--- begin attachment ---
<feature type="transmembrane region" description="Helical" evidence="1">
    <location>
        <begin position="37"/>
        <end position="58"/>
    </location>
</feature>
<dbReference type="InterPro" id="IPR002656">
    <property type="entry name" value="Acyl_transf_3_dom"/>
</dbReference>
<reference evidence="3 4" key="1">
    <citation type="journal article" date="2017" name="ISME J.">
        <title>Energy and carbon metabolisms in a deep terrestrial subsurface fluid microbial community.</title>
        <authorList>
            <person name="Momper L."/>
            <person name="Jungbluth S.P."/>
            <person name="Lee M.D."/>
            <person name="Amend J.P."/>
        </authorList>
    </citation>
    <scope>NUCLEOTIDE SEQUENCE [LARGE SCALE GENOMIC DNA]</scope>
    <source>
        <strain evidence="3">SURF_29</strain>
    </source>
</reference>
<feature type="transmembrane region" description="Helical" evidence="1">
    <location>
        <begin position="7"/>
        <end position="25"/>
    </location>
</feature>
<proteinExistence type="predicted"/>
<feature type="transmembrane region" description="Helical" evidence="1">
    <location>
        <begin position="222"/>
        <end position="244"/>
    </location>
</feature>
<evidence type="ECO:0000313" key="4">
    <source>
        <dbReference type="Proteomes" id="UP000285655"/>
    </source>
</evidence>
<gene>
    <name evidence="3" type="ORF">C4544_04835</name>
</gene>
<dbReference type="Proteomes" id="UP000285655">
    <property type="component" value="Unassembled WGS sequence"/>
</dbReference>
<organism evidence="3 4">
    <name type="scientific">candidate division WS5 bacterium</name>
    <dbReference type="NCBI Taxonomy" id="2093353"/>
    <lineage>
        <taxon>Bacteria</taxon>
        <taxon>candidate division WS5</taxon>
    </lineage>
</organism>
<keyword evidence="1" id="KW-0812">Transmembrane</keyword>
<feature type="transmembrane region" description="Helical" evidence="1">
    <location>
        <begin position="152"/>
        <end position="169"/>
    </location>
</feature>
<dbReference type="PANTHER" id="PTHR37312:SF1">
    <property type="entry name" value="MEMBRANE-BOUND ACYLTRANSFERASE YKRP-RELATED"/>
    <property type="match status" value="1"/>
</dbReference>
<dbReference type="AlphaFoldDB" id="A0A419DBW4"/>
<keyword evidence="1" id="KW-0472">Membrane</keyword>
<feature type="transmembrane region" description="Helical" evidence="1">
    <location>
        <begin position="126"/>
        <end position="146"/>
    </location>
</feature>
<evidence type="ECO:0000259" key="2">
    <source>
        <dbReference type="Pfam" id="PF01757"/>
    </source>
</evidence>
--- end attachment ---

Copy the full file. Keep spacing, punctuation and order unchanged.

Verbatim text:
<feature type="transmembrane region" description="Helical" evidence="1">
    <location>
        <begin position="37"/>
        <end position="58"/>
    </location>
</feature>
<dbReference type="InterPro" id="IPR002656">
    <property type="entry name" value="Acyl_transf_3_dom"/>
</dbReference>
<reference evidence="3 4" key="1">
    <citation type="journal article" date="2017" name="ISME J.">
        <title>Energy and carbon metabolisms in a deep terrestrial subsurface fluid microbial community.</title>
        <authorList>
            <person name="Momper L."/>
            <person name="Jungbluth S.P."/>
            <person name="Lee M.D."/>
            <person name="Amend J.P."/>
        </authorList>
    </citation>
    <scope>NUCLEOTIDE SEQUENCE [LARGE SCALE GENOMIC DNA]</scope>
    <source>
        <strain evidence="3">SURF_29</strain>
    </source>
</reference>
<feature type="transmembrane region" description="Helical" evidence="1">
    <location>
        <begin position="7"/>
        <end position="25"/>
    </location>
</feature>
<proteinExistence type="predicted"/>
<feature type="transmembrane region" description="Helical" evidence="1">
    <location>
        <begin position="222"/>
        <end position="244"/>
    </location>
</feature>
<evidence type="ECO:0000313" key="4">
    <source>
        <dbReference type="Proteomes" id="UP000285655"/>
    </source>
</evidence>
<gene>
    <name evidence="3" type="ORF">C4544_04835</name>
</gene>
<dbReference type="Proteomes" id="UP000285655">
    <property type="component" value="Unassembled WGS sequence"/>
</dbReference>
<organism evidence="3 4">
    <name type="scientific">candidate division WS5 bacterium</name>
    <dbReference type="NCBI Taxonomy" id="2093353"/>
    <lineage>
        <taxon>Bacteria</taxon>
        <taxon>candidate division WS5</taxon>
    </lineage>
</organism>
<keyword evidence="1" id="KW-0812">Transmembrane</keyword>
<feature type="transmembrane region" description="Helical" evidence="1">
    <location>
        <begin position="152"/>
        <end position="169"/>
    </location>
</feature>
<dbReference type="PANTHER" id="PTHR37312:SF1">
    <property type="entry name" value="MEMBRANE-BOUND ACYLTRANSFERASE YKRP-RELATED"/>
    <property type="match status" value="1"/>
</dbReference>
<dbReference type="AlphaFoldDB" id="A0A419DBW4"/>
<keyword evidence="1" id="KW-0472">Membrane</keyword>
<feature type="transmembrane region" description="Helical" evidence="1">
    <location>
        <begin position="126"/>
        <end position="146"/>
    </location>
</feature>
<evidence type="ECO:0000259" key="2">
    <source>
        <dbReference type="Pfam" id="PF01757"/>
    </source>
</evidence>